Lake Shore Health Care Center is "open for business" during this time of turmoil and uncertainty while the new board brings the interim CEO and staff on board as they work toward a continued operation of the hospital.
The hospital continues to provide patient services just as it has since it opened in the mid-1960s.
I have been a member of the Lake Shore Hospital Foundation Board since the early 1990s and have served in various capacities, currently as its vice president. Our mission with the Foundation has been one of working to provide funding that would be used for the purchase of equipment as defined by the hospital. Most recently, our plan was to purchase equipment for the cardiac rehab unit through funds generated from our annual golf tournament. We continue to look for opportunities like this to support the hospital.
Lake Shore provides a wide range of in-house medical services as well as doctor outpatient suites. Over the years, additional medical units have been built across the street from Lake Shore, allowing the patient a broader range of services.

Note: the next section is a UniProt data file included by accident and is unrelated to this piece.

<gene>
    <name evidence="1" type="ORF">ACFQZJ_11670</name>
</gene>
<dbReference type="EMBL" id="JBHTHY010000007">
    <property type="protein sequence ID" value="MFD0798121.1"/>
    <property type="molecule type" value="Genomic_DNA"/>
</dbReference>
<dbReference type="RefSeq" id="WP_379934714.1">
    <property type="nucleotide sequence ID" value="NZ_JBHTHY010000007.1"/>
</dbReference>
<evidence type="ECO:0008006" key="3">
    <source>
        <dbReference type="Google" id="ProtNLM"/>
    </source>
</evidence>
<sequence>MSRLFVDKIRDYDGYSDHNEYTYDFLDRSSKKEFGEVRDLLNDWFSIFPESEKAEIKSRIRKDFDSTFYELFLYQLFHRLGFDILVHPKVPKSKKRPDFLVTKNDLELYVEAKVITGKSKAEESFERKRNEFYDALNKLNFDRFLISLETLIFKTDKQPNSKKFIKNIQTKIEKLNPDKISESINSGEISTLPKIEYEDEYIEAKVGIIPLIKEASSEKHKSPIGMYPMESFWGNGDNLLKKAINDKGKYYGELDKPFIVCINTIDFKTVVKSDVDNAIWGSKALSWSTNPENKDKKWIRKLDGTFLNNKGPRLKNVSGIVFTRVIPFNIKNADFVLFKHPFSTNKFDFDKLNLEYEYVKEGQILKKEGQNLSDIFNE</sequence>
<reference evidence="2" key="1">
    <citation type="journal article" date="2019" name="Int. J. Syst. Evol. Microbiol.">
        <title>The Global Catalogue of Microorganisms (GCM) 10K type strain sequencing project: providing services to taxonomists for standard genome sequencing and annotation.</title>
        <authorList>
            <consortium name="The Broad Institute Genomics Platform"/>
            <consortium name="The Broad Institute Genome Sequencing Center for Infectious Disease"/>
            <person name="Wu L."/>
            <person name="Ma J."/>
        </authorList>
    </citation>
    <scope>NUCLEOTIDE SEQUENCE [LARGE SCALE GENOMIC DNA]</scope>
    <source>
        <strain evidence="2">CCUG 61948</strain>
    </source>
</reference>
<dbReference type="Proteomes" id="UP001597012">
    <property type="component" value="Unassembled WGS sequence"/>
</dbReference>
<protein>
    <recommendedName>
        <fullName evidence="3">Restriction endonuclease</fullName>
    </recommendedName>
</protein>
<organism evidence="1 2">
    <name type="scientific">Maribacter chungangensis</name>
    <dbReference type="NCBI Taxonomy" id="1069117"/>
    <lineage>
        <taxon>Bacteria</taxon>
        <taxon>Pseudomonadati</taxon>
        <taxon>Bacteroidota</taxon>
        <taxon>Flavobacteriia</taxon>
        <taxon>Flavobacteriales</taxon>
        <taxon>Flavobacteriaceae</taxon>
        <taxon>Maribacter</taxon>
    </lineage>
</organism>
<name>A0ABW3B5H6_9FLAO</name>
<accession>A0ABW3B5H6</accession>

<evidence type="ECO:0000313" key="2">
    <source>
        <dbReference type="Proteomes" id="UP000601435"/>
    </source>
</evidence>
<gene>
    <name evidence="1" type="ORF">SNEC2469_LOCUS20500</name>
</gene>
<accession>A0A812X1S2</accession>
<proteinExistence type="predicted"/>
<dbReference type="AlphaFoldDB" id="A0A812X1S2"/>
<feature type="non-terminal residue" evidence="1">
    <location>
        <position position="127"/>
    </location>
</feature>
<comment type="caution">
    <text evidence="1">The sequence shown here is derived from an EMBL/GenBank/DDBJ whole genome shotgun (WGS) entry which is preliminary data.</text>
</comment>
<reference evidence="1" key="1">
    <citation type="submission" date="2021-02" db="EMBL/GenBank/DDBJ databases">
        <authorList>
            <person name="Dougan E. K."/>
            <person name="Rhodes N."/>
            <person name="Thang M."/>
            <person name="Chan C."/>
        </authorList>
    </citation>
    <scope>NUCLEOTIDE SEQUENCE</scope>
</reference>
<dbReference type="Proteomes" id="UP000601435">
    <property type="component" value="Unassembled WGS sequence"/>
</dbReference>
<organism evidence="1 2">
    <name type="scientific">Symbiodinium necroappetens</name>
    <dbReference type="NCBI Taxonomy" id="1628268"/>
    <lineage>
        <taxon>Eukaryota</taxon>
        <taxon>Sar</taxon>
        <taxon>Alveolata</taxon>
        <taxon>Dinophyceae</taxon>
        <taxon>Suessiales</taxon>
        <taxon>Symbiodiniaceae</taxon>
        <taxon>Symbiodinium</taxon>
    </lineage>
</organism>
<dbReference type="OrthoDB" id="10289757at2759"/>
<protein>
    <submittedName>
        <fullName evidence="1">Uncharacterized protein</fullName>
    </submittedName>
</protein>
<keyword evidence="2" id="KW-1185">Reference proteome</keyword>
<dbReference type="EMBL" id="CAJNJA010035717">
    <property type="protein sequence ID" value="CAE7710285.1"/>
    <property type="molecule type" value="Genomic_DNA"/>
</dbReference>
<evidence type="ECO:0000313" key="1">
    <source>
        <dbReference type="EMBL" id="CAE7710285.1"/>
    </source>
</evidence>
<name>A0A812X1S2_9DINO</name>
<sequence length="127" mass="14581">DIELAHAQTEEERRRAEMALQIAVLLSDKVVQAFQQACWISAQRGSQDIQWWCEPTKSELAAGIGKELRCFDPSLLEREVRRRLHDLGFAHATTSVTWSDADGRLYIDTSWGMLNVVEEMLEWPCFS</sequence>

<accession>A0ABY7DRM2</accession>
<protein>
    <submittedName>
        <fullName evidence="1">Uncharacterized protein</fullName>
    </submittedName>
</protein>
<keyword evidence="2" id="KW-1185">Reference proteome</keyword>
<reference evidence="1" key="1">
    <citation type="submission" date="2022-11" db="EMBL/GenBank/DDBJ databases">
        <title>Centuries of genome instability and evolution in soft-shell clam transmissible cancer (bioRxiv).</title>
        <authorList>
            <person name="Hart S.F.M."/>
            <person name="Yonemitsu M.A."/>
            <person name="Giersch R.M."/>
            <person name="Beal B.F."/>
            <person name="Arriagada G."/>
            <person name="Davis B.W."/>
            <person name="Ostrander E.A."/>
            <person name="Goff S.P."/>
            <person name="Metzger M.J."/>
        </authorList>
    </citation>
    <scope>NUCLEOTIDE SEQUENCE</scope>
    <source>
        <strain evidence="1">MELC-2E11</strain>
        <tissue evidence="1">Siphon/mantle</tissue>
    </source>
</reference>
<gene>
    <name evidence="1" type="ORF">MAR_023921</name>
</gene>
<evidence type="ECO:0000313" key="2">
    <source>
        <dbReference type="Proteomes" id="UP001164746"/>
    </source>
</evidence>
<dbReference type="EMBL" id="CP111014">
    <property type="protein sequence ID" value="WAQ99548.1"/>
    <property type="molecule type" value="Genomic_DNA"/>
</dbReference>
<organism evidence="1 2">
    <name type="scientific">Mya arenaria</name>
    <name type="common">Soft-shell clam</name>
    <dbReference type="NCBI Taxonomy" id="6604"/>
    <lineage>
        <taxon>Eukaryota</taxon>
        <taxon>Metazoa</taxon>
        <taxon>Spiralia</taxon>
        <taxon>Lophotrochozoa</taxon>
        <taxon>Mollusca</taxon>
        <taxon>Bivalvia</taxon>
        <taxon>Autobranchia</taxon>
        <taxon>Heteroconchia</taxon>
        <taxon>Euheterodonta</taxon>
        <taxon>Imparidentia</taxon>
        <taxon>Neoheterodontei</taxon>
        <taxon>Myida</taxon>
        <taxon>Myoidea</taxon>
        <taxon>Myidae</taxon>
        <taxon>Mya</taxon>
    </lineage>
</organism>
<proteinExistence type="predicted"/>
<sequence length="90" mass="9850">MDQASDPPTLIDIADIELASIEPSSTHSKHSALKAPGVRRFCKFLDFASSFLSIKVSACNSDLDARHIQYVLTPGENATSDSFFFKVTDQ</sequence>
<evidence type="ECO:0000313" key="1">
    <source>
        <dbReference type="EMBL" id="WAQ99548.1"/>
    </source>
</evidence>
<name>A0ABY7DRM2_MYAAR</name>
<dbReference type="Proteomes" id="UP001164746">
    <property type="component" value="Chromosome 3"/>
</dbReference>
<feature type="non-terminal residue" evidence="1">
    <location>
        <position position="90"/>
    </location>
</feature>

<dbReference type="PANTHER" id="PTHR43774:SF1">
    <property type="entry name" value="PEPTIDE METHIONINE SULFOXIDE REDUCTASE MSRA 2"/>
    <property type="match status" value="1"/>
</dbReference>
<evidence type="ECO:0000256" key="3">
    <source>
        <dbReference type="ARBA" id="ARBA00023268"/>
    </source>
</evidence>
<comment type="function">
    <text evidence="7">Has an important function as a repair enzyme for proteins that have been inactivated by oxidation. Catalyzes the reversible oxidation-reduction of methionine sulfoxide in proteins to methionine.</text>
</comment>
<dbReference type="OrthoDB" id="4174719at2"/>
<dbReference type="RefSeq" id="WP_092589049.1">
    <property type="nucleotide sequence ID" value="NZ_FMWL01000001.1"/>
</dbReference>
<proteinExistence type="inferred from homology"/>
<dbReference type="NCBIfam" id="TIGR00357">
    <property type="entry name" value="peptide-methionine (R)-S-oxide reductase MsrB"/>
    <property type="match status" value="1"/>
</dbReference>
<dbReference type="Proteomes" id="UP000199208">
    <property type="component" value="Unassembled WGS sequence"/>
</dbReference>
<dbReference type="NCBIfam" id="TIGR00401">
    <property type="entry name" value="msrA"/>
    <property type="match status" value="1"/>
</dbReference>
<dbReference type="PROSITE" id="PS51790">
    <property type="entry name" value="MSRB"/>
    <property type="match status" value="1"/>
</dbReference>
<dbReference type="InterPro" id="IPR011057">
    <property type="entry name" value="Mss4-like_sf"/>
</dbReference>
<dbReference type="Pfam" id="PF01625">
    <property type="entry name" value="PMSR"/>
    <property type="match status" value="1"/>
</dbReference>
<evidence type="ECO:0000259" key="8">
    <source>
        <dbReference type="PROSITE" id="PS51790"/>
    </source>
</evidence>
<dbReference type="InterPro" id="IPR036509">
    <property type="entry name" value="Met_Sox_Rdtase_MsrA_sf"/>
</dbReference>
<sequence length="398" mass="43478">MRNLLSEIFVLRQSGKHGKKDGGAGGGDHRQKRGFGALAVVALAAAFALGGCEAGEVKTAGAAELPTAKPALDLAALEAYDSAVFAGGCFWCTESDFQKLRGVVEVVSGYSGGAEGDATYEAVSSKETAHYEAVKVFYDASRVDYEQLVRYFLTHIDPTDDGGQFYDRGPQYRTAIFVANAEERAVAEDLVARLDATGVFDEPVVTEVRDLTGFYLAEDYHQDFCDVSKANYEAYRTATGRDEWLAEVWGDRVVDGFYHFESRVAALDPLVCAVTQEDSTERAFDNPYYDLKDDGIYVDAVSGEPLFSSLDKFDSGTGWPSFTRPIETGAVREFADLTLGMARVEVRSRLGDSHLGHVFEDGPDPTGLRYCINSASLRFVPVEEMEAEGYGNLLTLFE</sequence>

The hospital is easy to access from all areas in southern Erie, northwest Chautauqua and western Cattaraugus counties. In particular, emergency service from these areas to Lake Shore is quite critical when time is of the essence. The ability of Emergency Medical Services to obtain emergency room service within minutes of an accident versus a half hour or longer to another site is paramount in a life-saving situation. Many of us drive by the hospital every day without thinking about it until we, or a family member, needs medical help.
As we have heard and read, Lake Shore, along with other hospitals throughout the country, have had financial issues that have been prevalent for several years and now, with a new management team, things may be worked out through a purchase and reorganization of the site. This being said, Lake Shore is still a critical asset to its service area.
Not having this hospital doing what it does every hour of every day is truly a disservice to its patients and employees.
We must find a way of saving Lake Shore Hospital and its satellite sites throughout western New York now and into the future.
Richard Taaffe is a Silver Creek resident.